Cleverly, with a fader or knob at minimum, the display shows 000 for a bit, then shows the program number and the Program button lights up. You can then change the program by spinning the data wheel. It’s cool that when the volume is down, you automatically have the option to do something that you would likely do with the volume down.

As to feel, the knobs are center detented. While welcome for panning and controllers that go ± compared to a base value, for smooth sweeps the detent gets in the way a bit — so use the faders for that. However, they do have a smooth, well-oiled feel (I observed MIDI data in Creamware’s MIDI Monitor, and noted no jitter — just a smooth progression from one value to the next). They’re kinda close together, though; instead of mounting them in a straight line, I would have preferred to see two offset knob groups.

The Big Honkin’ Data Wheel That Looks Like a UFO is just a knob that’s ringed with LEDs. But it looks cool, and when the internal demo sequence is going, the lights fly around the knob. Whee!

The transport buttons were a bit of a letdown; pressing the record button showed some sys-ex, so I used that with Sonar’s Generic Control Surface to control the play button . . . but didn’t get much further. I checked whether the buttons emulated several popular control surfaces but again, no luck. Nor did they seem to transmit MTC. I suspect these buttons have to be specifically supported in software, like other control surfaces. Indeed, CME reports that they’re working on a software update that includes templates.

In Use

While reviewing the UF8, I was also reviewing IK Multimedia’s Sonik Synth 2 for EQ. The two made a great pair — I had all the keyboard needed to check out the patches (particularly the pianos and other wide-range sounds), and took advantage of the UF8’s split/layer and program selection options.

I also appreciated the ease of assigning controllers for realtime parameter tweaks. And even though you can’t assign aftertouch as a controller within Sonik Synth 2’s engine (although an upgrade is imminent, I’m told), several patches are programmed for aftertouch “under the hood” and showed off the keyboard’s smooth aftertouch response.


CME has indeed met their goal of producing a USB master keyboard that’s strong, cost-effective, and feels great. It’s not the first aluminum master keyboard, but I get their point: In a world of plastic USB controllers, this is a different animal.

I do wish it had polyphonic aftertouch. I know that’s not a big deal for most people, but I keep my Ensoniq keyboards around for that feature — and anything that makes a keyboard more expressive is welcome. Still, quality channel aftertouch is way better than nothing.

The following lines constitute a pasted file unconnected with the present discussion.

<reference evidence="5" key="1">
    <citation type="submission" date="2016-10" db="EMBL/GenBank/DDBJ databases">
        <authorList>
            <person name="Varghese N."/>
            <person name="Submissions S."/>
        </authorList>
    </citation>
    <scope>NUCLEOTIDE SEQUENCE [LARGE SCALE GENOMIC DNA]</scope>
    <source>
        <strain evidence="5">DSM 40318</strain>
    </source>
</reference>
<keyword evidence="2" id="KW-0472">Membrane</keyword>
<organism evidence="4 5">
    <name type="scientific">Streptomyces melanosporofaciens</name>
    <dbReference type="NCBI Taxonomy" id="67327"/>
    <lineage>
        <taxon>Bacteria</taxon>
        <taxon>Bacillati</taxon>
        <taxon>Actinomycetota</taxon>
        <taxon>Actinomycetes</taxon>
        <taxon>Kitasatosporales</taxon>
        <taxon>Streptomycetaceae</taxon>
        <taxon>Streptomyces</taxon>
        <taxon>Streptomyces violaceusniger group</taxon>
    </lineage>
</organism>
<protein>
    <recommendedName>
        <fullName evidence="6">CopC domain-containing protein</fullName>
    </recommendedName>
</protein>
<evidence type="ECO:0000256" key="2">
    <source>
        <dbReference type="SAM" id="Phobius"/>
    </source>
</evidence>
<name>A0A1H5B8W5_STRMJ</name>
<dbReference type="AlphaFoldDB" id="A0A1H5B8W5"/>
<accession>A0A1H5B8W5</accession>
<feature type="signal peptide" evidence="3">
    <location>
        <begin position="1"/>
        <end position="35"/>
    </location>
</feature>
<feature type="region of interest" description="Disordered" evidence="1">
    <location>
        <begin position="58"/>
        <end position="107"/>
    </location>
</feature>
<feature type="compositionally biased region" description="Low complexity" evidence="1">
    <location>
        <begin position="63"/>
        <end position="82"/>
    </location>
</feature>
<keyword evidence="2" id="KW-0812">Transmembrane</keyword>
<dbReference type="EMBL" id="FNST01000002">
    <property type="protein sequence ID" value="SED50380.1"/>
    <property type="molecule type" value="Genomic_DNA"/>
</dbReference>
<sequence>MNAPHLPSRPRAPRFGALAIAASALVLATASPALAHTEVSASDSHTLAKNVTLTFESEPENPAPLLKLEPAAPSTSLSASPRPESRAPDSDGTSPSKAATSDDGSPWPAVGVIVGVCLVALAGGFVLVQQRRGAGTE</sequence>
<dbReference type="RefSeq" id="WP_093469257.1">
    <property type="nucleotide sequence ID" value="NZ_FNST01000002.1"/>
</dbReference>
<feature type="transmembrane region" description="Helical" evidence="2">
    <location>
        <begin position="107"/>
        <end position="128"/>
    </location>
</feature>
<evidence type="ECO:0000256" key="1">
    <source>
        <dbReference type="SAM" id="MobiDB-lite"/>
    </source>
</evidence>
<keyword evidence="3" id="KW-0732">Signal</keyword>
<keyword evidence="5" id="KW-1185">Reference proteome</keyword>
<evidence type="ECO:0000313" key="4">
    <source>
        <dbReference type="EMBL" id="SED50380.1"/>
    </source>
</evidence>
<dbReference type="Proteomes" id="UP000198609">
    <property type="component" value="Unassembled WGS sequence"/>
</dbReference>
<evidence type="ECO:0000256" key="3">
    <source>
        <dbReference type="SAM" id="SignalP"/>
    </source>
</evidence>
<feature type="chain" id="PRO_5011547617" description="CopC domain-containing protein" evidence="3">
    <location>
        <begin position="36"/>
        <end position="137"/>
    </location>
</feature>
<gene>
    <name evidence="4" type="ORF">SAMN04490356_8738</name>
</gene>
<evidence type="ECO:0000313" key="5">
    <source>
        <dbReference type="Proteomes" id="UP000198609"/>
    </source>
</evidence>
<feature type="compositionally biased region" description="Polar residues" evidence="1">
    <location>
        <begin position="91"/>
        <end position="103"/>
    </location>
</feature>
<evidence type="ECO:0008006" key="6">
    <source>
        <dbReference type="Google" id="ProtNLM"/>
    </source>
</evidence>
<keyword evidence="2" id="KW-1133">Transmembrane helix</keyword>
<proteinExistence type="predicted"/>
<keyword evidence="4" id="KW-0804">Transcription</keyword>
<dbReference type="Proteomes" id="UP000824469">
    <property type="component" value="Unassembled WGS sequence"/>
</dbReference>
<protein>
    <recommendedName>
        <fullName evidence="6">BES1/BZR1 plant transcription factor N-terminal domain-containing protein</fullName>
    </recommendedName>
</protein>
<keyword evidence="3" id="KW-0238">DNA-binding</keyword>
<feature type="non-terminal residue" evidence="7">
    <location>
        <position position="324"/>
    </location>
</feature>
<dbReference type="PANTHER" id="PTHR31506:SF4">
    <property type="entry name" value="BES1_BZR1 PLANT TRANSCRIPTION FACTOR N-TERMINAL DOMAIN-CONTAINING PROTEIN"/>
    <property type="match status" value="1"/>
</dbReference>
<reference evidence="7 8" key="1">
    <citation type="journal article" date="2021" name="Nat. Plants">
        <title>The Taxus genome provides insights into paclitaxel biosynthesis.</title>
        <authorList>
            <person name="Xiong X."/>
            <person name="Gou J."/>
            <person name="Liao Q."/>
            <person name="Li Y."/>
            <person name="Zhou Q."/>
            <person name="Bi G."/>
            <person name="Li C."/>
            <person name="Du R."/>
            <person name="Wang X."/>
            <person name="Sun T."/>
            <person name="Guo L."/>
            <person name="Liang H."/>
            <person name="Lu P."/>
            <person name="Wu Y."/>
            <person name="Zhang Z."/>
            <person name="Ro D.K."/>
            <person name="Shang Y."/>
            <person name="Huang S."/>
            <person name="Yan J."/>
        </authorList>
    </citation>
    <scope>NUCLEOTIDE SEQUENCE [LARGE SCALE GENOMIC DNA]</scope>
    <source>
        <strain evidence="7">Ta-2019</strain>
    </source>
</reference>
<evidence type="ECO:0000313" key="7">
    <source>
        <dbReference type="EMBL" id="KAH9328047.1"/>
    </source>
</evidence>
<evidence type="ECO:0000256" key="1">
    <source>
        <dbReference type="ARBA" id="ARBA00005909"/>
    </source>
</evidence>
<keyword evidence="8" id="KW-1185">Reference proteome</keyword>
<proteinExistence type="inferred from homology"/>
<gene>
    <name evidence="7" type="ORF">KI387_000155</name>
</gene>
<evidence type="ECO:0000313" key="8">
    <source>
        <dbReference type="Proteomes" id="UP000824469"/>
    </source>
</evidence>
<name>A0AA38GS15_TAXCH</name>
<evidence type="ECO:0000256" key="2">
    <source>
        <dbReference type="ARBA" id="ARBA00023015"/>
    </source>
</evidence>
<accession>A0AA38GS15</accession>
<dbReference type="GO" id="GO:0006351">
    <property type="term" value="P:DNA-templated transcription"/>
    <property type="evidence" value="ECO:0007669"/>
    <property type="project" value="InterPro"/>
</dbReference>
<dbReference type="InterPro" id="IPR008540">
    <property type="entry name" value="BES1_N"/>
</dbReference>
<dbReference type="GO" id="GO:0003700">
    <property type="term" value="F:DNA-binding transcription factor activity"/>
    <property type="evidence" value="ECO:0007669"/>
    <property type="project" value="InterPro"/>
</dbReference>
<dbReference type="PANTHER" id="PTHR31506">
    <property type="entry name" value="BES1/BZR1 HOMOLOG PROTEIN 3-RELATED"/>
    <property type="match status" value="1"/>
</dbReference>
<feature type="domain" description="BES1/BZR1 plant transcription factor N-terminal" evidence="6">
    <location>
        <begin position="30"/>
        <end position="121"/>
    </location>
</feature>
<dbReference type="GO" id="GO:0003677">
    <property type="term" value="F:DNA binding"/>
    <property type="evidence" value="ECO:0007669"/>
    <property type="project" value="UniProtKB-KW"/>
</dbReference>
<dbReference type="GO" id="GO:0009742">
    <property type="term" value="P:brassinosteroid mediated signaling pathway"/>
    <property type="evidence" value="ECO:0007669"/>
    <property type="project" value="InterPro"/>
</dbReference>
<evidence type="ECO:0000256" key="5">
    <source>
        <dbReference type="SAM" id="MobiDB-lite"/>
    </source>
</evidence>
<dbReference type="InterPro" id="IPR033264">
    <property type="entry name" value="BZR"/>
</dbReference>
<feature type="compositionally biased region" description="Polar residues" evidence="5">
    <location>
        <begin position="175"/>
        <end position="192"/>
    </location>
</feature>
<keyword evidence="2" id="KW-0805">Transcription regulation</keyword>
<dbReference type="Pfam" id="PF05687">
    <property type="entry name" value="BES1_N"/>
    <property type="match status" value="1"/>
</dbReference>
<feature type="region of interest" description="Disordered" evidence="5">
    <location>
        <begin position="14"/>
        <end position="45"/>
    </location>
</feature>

Did I “fall in love” with it? Well, that’s a bit flowery. But I have to admit that when I played it, my first thought was “Wow, I’d like to buy this.” When I found out the price, that changed to “I’m going to buy this.” And I am. I’ve put up with five-octave, unweighted plastic keys for too long . . . it’s time to upgrade, and for me the UF8 is the right product, at the right time, for the right price.

Surprising quality, especially given the price. Great feel, with weighted keys and consistent aftertouch. Sturdy. Lots of easily-assignable controls. FireWire audio interface option.

Only one split/layer. No polyphonic aftertouch.

Mono aftertouch provides a control signal that affects all notes being played on the keyboad. Pressing harder increases the amount of this control signal. With polyphonic aftertouch, which is far less common, each key generates its own signal. Aftertouch is often used to alter filter cutoff or some other modulation amount.

Claim Check

CME says that the UF series is the most cost-effective master keyboard available, and claims several “world firsts”: metal construction MIDI master keyboard, digital audio firewire expansion option, breath control, and aftertouch on all their controllers, from 49 to 88 keys. Their web site also says that the first moment you touch UF, you will “fall in love” with it, thanks to the action.

Vital Stats

Software driver version

Computer requirements
Mac: OS X 10.2 or higher; Windows XP: with Service Pack 1

88 keys with weighted action and channel aftertouch

8 assignable knobs, 9 assignable faders, mod wheel, pitch bend wheel, velocity with four switchable curves, jacks for sustain pedal, volume pedal, breath control

Octave Switch
±3 octaves

Sequencer control
Record, stop, play, fast forward, rewind, return to zero

3-digit, seven-segment LEDs; lit switches

Expansion Options
FireWire audio interface

Power Source
USB, AC adapter (required for aftertouch and use of breath control jack)
------------------------------------------------------------------------------------------------- ... ycode=7780

#28 por malonso el 21/04/2005
¿ Alguien sabe si estos teclados CME se pueden ver y probar en alguna tienda de Madrid; y si no, en otra ciudad ?
#29 por sonolive el 21/04/2005
la verda es q los precios estan muy bien, si alguien compra algo q informe
Respuesta rápida

Regístrate o para poder postear en este hilo